About your link, it's a shame such VPN provider too spread FUD. I said too, as I've seen such ignorant comments from seemingly techy people lots of times. BTW, I've been a reader of their only one source, Schneier's blog. And can't you see in that quoted link he clearly stated "it doesn't affect applications such as HMAC where collisions aren't important"?
    [EDIT: In case you don't know: TC's headerkey derivation is based on HMAC, though its purpose differ with usual HMAC case]

    Any decent crypt program shouldn't store hushed password anywhere else except for protected memory space. And in TC this hushed and salted password is headerkey itself (in XTS it's bit more complicated but I skip this as it's not essential). If attacker could steal the key, he can decrypt volume header and finally encrypted contents. So he doesn't need to reverse password by exploiting weak hash. Only possible scenario I can think of is that if you're using the same password in other way (same password for other encryption, or for online account) it will be worth reversing but I have to say that's the not a problem of crypt.
    OTOH, in authentication hushed password have to be stored somewhere, but theoretically even after it is stolen attacker shouldn't be able to login unless he could reverse password. In Windows there's known attack that attacker can login by this stolen hushed credential, this is well-known pass-the-hash attack. But it's exceptional case and usually attacker need to reverse original password, so weak hash really matters.

    Did you understand? I'm very sleepy but I replied you cuz you provoked me. Your last comment is needed? Say such thing at least after you truly understand things. If you are a guy who don't think by yourself but just rely on who said this, I don't want to talk with such authoritarian in any topic.
     
    Last edited by a moderator: Jan 15, 2015
  12. JRViejo

    JRViejo Super Moderator

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  13. Forever

    Forever Registered Member

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    @142395 Sorry, I didn't mention that was a quote of the VeraCrypt developer. I don't know much about it so I decited to ask you guys :)

    Here is the link: http://sourceforge.net/p/veracrypt/discussion/general/thread/82add23d/?limit=25#dd8d/c382

    He does not say SHA1 is insecure in this contect, but hardware gets faster every year and SHA1 is only using 128 bit of key length. That is what he said. He said much more but you can visit the link and check yourself. I'd love to see your answer since I'm completely new at cryptografics.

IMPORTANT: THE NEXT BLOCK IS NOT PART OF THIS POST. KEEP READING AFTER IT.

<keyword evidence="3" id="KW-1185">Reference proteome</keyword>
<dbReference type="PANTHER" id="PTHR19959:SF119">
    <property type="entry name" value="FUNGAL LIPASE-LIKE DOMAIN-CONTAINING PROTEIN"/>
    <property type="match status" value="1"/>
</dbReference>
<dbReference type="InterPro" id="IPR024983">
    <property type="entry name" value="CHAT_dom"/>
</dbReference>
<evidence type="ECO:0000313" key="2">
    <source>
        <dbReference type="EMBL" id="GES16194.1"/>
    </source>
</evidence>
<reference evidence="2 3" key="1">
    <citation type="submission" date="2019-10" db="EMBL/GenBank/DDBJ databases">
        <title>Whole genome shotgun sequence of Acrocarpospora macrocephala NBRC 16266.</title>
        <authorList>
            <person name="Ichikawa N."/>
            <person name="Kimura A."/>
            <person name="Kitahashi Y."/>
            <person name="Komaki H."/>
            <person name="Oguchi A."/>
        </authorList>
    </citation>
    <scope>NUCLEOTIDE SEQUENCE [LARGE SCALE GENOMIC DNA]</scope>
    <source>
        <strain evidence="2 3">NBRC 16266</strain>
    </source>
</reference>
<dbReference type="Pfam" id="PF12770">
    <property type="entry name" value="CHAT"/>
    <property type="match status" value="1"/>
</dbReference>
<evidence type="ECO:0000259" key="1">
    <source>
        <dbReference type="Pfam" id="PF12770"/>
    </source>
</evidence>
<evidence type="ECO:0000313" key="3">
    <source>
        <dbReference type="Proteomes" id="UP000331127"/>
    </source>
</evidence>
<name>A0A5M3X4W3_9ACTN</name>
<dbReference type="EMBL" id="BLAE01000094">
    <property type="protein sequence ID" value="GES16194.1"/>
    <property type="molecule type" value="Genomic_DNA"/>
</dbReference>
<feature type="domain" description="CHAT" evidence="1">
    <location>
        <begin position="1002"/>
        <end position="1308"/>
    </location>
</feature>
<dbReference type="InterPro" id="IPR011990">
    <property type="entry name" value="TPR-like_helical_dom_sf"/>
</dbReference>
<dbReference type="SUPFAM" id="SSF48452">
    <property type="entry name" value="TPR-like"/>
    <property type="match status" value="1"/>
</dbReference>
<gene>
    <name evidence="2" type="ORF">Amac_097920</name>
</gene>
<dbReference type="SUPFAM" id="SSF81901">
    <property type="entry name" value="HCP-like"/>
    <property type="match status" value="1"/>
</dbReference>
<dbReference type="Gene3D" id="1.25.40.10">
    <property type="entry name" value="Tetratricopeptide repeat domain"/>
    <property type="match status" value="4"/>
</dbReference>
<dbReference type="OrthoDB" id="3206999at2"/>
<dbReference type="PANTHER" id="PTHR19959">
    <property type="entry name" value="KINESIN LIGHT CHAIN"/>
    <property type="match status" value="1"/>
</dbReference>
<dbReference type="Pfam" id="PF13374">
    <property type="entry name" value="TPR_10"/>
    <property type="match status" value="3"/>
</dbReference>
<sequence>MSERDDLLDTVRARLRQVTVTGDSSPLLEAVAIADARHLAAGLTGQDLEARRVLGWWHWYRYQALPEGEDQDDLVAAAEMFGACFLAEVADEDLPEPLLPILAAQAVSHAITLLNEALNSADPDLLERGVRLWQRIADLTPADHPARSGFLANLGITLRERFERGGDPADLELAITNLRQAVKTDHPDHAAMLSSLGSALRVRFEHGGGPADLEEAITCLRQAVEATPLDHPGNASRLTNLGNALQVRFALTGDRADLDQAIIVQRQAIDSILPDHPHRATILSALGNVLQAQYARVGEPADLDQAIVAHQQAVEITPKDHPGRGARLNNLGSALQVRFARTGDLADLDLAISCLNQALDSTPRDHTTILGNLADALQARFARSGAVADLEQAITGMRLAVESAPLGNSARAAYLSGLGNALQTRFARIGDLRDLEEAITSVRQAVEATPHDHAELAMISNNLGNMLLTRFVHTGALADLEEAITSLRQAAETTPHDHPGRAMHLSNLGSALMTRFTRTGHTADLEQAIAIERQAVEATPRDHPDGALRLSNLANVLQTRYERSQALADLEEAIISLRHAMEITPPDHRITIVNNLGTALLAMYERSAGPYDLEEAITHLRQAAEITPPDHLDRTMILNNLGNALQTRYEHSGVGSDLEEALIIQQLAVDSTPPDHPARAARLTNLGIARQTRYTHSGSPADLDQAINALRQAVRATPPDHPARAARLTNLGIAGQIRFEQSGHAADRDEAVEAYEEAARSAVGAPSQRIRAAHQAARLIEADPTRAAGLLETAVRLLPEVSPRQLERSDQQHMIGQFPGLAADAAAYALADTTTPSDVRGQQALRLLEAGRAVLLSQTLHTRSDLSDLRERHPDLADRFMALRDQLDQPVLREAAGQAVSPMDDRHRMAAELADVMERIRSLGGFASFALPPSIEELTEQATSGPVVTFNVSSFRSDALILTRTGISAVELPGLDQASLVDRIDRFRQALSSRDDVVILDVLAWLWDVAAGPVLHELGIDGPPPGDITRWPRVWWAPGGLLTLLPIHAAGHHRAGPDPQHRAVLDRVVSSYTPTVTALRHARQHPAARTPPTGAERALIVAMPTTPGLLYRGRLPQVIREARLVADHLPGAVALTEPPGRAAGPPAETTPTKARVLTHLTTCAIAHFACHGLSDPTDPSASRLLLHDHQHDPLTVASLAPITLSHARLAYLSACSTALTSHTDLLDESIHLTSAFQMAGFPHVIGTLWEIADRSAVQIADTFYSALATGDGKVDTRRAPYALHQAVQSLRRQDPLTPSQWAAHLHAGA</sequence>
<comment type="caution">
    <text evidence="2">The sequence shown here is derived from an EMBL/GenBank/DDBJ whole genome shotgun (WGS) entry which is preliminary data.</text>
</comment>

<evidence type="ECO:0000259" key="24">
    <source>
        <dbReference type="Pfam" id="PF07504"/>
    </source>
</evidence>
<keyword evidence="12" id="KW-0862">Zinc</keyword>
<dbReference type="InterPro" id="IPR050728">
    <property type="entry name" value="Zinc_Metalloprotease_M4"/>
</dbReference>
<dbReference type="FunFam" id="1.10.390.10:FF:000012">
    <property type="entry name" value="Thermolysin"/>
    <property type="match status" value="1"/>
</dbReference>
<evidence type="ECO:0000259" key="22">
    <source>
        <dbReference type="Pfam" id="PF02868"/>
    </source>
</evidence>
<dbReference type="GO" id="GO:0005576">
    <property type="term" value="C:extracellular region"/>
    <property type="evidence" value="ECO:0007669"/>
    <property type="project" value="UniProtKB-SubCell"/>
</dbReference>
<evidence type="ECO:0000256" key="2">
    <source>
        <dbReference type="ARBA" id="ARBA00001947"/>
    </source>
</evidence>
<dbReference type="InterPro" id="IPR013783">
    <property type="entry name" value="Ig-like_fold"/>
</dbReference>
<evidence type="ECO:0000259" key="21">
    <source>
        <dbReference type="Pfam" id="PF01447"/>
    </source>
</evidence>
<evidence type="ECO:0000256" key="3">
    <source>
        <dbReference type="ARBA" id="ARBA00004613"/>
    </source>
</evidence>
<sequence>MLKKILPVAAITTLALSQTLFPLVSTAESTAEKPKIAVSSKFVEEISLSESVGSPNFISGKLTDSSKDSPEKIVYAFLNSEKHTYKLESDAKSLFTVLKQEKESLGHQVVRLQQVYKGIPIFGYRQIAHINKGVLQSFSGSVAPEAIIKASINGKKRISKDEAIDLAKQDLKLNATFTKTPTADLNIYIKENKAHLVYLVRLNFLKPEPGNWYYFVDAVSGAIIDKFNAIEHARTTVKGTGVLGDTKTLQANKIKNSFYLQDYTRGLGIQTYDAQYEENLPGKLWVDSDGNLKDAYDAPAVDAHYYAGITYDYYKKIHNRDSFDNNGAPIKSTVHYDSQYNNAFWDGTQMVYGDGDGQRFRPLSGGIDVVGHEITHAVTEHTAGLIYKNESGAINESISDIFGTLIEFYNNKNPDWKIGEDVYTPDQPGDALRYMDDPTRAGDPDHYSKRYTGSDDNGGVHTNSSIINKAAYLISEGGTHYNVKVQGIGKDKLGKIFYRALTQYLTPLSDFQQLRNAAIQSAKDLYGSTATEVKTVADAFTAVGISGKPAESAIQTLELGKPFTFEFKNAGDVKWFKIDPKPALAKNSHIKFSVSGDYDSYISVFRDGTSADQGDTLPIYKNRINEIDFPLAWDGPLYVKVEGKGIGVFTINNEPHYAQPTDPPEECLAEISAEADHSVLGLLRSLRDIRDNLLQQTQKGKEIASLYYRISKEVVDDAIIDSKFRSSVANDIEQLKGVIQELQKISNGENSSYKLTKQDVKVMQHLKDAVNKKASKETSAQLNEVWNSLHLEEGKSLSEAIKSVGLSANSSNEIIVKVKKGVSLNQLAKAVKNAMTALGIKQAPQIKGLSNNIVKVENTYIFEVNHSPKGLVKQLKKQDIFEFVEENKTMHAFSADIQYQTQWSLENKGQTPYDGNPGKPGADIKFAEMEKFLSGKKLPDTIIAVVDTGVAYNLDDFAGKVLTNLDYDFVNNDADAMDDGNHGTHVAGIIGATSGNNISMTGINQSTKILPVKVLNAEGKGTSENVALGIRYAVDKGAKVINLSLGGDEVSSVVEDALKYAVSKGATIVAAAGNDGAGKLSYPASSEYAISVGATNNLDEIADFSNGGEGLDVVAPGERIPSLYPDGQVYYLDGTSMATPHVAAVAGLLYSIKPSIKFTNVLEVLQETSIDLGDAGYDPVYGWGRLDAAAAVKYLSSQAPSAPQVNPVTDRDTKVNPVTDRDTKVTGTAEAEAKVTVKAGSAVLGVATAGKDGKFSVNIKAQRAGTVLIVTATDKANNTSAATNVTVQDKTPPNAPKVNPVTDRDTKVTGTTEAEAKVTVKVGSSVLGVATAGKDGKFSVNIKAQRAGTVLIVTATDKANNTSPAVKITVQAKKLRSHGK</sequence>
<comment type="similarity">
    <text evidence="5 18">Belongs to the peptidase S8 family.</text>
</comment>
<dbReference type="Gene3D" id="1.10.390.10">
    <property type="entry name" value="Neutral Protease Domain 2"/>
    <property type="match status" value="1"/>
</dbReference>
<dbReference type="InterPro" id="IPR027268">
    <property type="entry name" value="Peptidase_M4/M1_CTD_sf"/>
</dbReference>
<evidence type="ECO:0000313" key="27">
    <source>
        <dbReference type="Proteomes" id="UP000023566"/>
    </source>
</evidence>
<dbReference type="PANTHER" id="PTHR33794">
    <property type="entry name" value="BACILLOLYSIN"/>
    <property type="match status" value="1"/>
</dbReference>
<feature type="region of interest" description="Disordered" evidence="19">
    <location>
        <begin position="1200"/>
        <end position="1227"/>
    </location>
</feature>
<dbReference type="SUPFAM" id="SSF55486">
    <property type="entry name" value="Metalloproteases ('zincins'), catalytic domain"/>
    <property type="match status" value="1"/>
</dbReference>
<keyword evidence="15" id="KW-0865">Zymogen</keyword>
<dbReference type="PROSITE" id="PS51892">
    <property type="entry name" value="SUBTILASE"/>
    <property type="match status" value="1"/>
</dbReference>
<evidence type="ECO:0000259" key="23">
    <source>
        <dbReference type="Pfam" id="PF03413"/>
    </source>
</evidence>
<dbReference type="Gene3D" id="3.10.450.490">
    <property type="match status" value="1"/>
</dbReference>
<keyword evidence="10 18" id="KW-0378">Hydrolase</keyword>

14. 142395

    142395 Guest

    Very sorry, I truly apologize to you for my offense! As JRViejo warned, I took that personally but it was completely wrong.:'(
    Also thanks JRViejo, I'll take more caution to interpret comments and step back before my post!

    Now I looked at the link, and what one of the Anonymous user wrote is true.
    I don't know from where he quoted it as he don't provide the link, but it's not matter and Mounir's reply about it is IMO pointless.
    Only reasonable interpretation I can think of is he's saying time to calculate SHA1 will be much faster so effectiveness of delaying brute force attack will reduce much IF you can't change iteration count. Otherwise it appears as if he's just defending what Veracrypt did and what he said. It'll be interesting to ask him that "Ok, I admit SHA1 is not yet danger. But then please explain how old weak broken, say, MD4 hash can matter except for delaying bruteforce w/out omitting any details?". I'm very curious about such not well-known attack vector if it really is as I've never heard of it. All I've seen is the same pattern, people just say it's danger w/out any details. Even a case I described (you use the same password for other) is hard unless the hash have serious preimage vuln which is bit different from collision. AFAIK MD5 still don't have that.

    OTOH, it's also true that there's no specific reason to use old, fast, short key length hash. When you can't change the number of iteration/repetition it's better to use long key length and more resource intensive hash algorithm to mitigate bruteforce attack, though it's much more important to use strong password.
     
  15. deBoetie

    deBoetie Registered Member

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    The Phase 1 Truecrypt audit exposed 11 potential vulnerabilities (3 of which were informational), one of which was the weak volume header key derivation algorithm, which was the most significant from my POV. I think this is what is being addressed here?

    However, as with most of these things for encryption of at-rest data, the answer is always: use a strong password, do not depend on strong KDF. There are a number of ways of generating and remembering strong passwords, typically which you choose is your preference. You do need to ensure randomness though, anything which is associated with you is vulnerable.
     
  16. 142395

    142395 Guest

    The paper of P1 audit says TC should let user can determine count of iteration as original 1000 or 2000 count is no more enough. It is about bruteforce and I fully agree, I can't understand why TC dev didn't it while made user can choose hush algorithm.